This is probably going to go down as one of our more controversial posts… but please bear with us! There's a reason behind all this. Having scoured the internet in search of some of the best methods on keeping gambling addiction at bay, most of our research turned out methods that are either already well-established (rehab, warning posters, helplines etc.) or extreme anti-gambling propaganda — you know, the posters you see on those vans parked outside your local Betfred that tell you gambling is evil and you could lose your house if you put a single pound in a slot machine.
While a small majority would agree with this (and there are gamblers who do lose their homes after accruing so much debt), problem gambling rarely goes that far and such methods are, actually, pretty useless. No one takes them seriously. So we asked the question: could the iGambling industry do more to help prevent problem gambling… but in a way that's not patronizing or preachy? Our results have turned out some interesting material.
You may recall that a couple of years ago an odd little advert appeared on the telly showing a man in a betting shop losing some money at a slot machine. After briefly expressing his frustration, he draws out a tenner from his pocket and is about to wager it until his eyes meet those of his fellow betters and they start singing an altered version Ram Jam's Black Betty — “Bad Betty”.
The whole point of the advert is to demonstrate that the decision to bet after it stops being fun is a bad one. After all, as the advert claims, “don't bet more than you can afford, that's a Bad Betty!” The point being that this is the road to gambling addiction and that is something all gamblers (whether online or in real life) should be aware of.
This advert is extremely refreshing and memorable. The use of the song sticks in the viewer's minds and helps them remember the power of restraint — a far cry better than demoralizing gambling and those who practice it. After all, we don't see anti-gamblers protesting the lottery, do we?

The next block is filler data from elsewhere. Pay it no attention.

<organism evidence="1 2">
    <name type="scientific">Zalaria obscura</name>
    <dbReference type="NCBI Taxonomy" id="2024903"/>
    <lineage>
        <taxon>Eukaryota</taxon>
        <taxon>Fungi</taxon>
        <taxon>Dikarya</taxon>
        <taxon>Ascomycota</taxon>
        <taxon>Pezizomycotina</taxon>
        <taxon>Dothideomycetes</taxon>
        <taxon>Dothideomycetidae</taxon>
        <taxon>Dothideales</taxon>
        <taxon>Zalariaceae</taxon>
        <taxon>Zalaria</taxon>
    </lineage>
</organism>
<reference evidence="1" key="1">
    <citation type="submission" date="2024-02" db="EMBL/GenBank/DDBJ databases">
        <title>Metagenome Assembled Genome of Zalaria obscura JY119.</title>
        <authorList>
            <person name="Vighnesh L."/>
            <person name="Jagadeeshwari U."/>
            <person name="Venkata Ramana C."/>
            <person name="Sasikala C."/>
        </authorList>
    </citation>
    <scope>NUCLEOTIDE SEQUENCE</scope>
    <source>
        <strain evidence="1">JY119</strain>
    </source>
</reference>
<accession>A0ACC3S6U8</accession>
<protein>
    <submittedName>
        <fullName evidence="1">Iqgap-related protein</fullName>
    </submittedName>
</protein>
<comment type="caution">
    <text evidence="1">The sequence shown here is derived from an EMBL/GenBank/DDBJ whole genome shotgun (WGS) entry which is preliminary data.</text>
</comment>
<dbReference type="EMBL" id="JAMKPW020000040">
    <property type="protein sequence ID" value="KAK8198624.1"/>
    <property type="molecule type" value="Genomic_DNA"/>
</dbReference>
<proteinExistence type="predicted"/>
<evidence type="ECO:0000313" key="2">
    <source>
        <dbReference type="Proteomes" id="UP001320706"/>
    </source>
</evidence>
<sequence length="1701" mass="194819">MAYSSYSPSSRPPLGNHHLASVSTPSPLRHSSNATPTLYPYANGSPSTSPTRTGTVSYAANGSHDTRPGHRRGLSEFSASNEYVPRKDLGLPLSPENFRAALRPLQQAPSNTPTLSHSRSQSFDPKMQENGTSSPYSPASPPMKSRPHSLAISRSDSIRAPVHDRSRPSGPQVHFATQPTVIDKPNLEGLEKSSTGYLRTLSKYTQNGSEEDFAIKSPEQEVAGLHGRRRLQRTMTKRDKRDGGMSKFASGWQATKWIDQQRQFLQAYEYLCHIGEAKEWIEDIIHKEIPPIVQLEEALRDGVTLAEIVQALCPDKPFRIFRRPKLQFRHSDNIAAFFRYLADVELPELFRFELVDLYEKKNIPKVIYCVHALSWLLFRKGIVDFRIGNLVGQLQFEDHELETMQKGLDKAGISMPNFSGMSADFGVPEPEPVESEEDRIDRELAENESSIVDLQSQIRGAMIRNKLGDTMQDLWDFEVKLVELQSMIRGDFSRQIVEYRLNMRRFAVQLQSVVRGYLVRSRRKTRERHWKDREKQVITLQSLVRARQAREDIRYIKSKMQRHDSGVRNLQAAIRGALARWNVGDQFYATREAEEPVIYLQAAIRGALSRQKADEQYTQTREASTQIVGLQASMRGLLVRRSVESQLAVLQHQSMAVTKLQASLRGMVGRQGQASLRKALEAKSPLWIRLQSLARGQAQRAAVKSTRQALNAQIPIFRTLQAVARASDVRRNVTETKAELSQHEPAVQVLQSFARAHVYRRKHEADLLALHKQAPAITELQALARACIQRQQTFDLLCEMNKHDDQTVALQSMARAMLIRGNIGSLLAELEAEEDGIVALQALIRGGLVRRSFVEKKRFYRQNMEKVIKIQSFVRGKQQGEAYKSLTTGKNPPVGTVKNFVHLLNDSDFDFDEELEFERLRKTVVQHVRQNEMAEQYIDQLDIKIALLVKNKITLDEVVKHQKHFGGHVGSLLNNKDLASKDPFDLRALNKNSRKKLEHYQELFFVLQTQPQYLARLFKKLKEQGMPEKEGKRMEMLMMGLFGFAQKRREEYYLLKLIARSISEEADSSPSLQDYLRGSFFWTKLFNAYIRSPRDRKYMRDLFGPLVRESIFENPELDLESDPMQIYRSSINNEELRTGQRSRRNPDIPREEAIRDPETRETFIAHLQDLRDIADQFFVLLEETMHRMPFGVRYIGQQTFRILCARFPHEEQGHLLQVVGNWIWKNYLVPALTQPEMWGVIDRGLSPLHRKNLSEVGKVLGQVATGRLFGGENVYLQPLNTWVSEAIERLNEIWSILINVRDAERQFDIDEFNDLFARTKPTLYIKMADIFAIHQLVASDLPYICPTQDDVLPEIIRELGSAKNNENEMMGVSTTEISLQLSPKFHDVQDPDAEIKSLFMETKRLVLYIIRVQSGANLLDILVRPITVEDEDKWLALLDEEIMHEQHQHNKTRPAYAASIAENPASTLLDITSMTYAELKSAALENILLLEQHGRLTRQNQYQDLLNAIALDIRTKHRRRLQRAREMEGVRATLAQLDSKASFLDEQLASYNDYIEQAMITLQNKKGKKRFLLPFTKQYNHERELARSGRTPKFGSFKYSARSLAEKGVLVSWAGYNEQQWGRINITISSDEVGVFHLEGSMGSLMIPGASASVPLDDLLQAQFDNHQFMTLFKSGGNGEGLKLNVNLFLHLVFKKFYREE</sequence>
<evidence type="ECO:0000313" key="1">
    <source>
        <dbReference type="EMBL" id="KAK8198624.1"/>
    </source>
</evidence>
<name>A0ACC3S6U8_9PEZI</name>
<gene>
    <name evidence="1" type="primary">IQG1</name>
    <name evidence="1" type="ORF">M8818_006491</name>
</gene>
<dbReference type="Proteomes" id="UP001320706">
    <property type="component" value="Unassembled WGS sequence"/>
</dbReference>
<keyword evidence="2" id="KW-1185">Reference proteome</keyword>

This advert's was made by the Senet Group, basically the people in charge of the ‘Gamble Aware' posters you see everywhere, and this method of effective advertisement has proven to work. More than a year after the advert has aired on television, over 70% of people who saw it still remember it and the message it put across.
While there are some very sticky regulations involving the advertisement of gambling, we believe that more TV adverts like the one made by Senet should be made by bodies like the UK Gambling Commission to promote healthy gambling practices.
After all, when those who took part in the survey by Senet, they claimed to have stopped gambling when it became less fun and when they realise they couldn't afford it. They also felt the need to step in when their friends and family showed signs of going too far with their money.
So it's proven to work! The message is going through to the public and while methods to treat problem gambling when it arises should be kept in place, a prevention is far better than a cure.
In answer to the question we've posed, yes! The iGambling industry could do more than it's currently doing to prevent problem gambling. As well as plastering warning signs all over the place, it could exploit effective visuals and audio cues to take root in players' memories and make them more socially responsible.
It might be tricky — aside from making the actual advert the company will first have to make sure they're not violating any laws. But we firmly believe it can be done and may 2017 be the year that it takes off.